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      MAKING A DIFFERENCE

      Work/life experiences of Brookes’ academics

  • CAROL'S STORY

    For me success is being able to achieve something you were aiming for and are happy to achieve.

    Carol Brown is a Senior Lecturer in Psychology and Education at Oxford Brookes University. She joined Oxford Brookes in 2016, while she was completing her DPhil at the University of Oxford.


  • Carol’s first degree was in Psychology from Royal Holloway, University of London. After graduating, she undertook a master’s degree in Social Studies. She initially trained as a mental health social worker before working in the field for about five years. When Carol started her family, she retrained as a psychology teacher, seeking a job that she felt would fit in with family life. At this time, she also did some research projects and wrote textbooks. However, as her children started to grow up, she wanted to transition from being an A-level teacher into academia because she enjoys “the academic demands of research”. Although her background was in psychology, Carol was offered a DPhil place at the University of Oxford doing education research. She says she sort of

    Fell into that… I wouldn’t have thought of doing education.

    But she soon realised that her skills could be applied in a different area. Thus, she began her DPhil in Education in 2012. At this point, her children were going from primary to secondary school.

    That meant there was more flexibility in terms of not needing to be around all the time. It also meant that I was able to work during the day while they were at school. That made it quite a good transition at that time.

    However, Carol was soon faced with the challenges of combining multiple roles, as she had also taken on a research assistant job to support her studies. This meant that she was effectively doing three jobs:

    It was quite challenging to split myself against work and doing a DPhil and being a mum. That was quite challenging in terms of the number of hours available.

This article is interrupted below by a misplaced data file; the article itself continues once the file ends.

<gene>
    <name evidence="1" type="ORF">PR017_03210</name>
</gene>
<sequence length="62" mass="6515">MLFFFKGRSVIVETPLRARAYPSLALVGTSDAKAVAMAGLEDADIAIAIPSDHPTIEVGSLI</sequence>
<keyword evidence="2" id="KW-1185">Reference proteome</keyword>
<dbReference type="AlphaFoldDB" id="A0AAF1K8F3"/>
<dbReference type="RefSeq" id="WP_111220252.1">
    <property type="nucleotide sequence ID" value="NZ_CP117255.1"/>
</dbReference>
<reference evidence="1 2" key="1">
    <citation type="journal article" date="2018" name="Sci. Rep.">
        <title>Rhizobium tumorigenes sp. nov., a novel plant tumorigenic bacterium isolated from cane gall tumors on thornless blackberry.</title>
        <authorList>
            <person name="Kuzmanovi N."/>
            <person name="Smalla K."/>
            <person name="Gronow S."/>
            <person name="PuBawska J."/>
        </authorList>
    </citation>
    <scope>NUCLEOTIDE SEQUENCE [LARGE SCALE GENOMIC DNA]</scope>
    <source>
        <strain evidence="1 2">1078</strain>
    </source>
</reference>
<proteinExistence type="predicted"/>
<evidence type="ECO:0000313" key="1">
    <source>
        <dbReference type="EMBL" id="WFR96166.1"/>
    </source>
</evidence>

Moving to Oxford Brookes, she was pleasantly surprised with how accommodating the University is around childcare considerations.

    I think that Brookes are particularly good. I was particularly struck when I came for interview and they said we’ll ring you later but obviously not around three o’clock. So, there was that automatic assumption that of course you wouldn’t be around at three in contrast to the assumption that you should be…I think the inherent assumption is that you can do both [your job and childcare] adequately and that is fine.

    Carol was the first in her family to go to university. She laughs:

    I come from a working-class non-academic background so to go to university was quite radical; to do a PhD is considered an alternative to having to get a proper job!

    Her husband and children have been extremely supportive throughout her DPhil, which she feels has now paid off, as being in academia gives her more flexibility than when she was a teacher. She is able to work part-time and, in contrast to teaching, values being able to manage her own workload. Carol’s longstanding desire to enter academia has proved fulfilling. She says that one of her biggest achievements was being able to get this job at Oxford Brookes:

    That felt like a big achievement and made me feel like my professional background had been a benefit in itself.

    And she is extremely happy in it:

    I love most things about my career and lifestyle: I love the demands, I love academia, I love the debates.

    For Carol, the most important thing career-wise, is being happy in the job she is in and feeling like she can benefit students. Success for her is:

    Being able to achieve something that was your aim or your goal. And therefore that’s my priority when I’m teaching the students: everyone comes from a different place and what is achievable for some is not for others. So, for me, success is being able to achieve something you were aiming for and are happy to achieve.

    Looking ahead, she wants to carry out more research and more outreach work, using her knowledge and skills in a more practical way:

    To use my research background in academia to aid people beyond the academic community.

    You have to be self-disciplined, make sure you’ve got a good support network and I would say choose your institution carefully… Despite the fact that lots of people will tell you how hard it is: if you want to do it, do it!